Most parasites of introduced species were parasites of native hosts that colonized introduced hosts. These parasites reached prevalences similar to parasites that were introduced from the native range of the invading host. For example, introduced populations of the mallard duck, Anas platyrhynchos, were infected with 31 parasite species. Of these, 21 do not occur in the duck’s native range. Additionally, the mean prevalence of the native parasites that colonized introduced populations was 12% compared to 10% for those that derived from the native range of the duck.
Introduced hosts may become sinks for some native parasites if they are insufficiently adapted to the novel hosts to complete their development. Some of these maladapted parasites can cause substantial pathology in their new hosts. As an example, the striped bass, Morone saxatilis, was introduced from the eastern U.S.A. to the San Francisco Bay delta, where it became commonly infected by larval stages of the tapeworm, Lacistorhynchus dollfusi1. The parasite elicits a strong immune response in the host, preventing its further development but also harming the fish. Such maladaptions may diminish over time due to natural selection. This was demonstrated by Sakanari and Moser2 who experimentally infected striped bass from San Francisco Bay as well as naïve bass from native Atlantic populations. They found that fish from naïve native populations had higher intensity infections and elicited a much stronger immune response, resulting in more tissue damage to the fish.
The likelihood that a parasite will encounter and shift to an introduced species may change over time, as will the potential for a parasite to evolve the ability to utilize a novel (introduced) host. This is supported by the positive association between parasite colonization on an invader and time since invasion3-5. Additionally, we surmise that species that invade regions with phylogenetically and ecologically similar species will experience higher rates of parasitization by native parasites than will hosts that became established in areas without similar species. Similarly, the larger the new geographic range of the invader, the more parasites it is likely to encounter6.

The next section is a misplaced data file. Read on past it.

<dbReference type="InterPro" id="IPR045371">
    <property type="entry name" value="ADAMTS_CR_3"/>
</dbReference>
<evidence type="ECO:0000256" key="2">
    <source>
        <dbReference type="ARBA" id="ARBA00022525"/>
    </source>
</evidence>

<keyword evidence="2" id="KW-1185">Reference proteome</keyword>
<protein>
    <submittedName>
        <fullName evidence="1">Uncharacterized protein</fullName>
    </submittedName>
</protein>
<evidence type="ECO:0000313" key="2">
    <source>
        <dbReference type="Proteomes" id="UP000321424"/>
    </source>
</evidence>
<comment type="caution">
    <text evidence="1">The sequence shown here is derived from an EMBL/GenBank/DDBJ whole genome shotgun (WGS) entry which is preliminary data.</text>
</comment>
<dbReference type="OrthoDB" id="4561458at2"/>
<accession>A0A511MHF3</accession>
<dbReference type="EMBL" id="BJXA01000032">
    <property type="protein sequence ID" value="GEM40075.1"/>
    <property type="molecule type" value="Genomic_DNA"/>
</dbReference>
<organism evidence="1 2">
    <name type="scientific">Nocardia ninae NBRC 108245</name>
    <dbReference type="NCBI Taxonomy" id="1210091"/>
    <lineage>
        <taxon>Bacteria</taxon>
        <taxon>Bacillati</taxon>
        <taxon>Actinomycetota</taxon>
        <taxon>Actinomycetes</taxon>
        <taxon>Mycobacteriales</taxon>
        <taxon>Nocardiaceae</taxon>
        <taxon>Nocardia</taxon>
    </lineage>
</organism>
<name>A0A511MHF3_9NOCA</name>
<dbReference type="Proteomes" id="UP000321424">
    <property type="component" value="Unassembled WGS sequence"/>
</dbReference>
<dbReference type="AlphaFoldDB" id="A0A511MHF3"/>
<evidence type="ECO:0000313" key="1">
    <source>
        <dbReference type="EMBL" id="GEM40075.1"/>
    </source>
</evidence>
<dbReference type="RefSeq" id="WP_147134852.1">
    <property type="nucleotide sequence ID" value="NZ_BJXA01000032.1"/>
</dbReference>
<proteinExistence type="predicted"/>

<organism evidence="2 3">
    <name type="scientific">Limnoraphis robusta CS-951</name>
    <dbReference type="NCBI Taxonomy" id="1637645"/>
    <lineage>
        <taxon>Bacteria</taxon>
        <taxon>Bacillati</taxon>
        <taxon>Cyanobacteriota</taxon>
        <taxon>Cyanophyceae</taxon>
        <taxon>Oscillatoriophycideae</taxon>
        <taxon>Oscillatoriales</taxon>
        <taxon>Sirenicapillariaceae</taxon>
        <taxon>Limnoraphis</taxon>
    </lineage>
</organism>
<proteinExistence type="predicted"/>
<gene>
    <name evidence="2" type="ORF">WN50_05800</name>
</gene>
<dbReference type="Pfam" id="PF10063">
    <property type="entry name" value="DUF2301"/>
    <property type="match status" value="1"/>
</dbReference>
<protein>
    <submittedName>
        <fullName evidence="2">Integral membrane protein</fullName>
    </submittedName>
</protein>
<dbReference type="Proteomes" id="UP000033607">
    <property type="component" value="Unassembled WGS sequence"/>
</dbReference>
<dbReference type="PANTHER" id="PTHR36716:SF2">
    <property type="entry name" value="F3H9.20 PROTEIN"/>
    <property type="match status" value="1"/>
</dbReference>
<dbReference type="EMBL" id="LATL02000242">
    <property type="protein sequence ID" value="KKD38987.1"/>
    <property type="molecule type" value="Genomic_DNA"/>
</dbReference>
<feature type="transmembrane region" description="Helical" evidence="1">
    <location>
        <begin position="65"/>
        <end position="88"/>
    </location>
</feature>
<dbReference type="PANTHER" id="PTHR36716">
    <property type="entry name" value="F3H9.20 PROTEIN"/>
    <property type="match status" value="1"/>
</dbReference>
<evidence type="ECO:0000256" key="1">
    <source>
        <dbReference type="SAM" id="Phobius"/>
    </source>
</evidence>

Criteria for selecting studies
We generated a list of species for the analysis using a stratified random procedure designed to minimize biases associated with non-random selection. First, we identified lists of invasive species for particular geographic regions7-11. We then conducted a literature search of all species listed in these references using Biological Abstracts (1985-2001, online versions) using genus, species and parasit# or infect# or pathogen# as keywords. We selected host species where this search revealed ten or more citations, or those, which we knew had been parasitologically examined. For taxa that had over ten species which fit these criteria, we randomly selected ten species and continued our search. From this list, we compiled parasitological data from any available source. Several of these had been sufficiently studied to provide prevalence data in both the native and introduced ranges of the invader. We excluded studies focusing on a single parasite species. We also excluded host species under culture from our comparison because these species are introduced intentionally, are managed to reduce parasitism and are typically grown at unnaturally high densities which promotes disease transmission. As a result of our search strategy, for amphibians, reptiles, birds and mammals, the parasitological studies used for comparing native and introduced regions were comprised exclusively of parasitic helminths.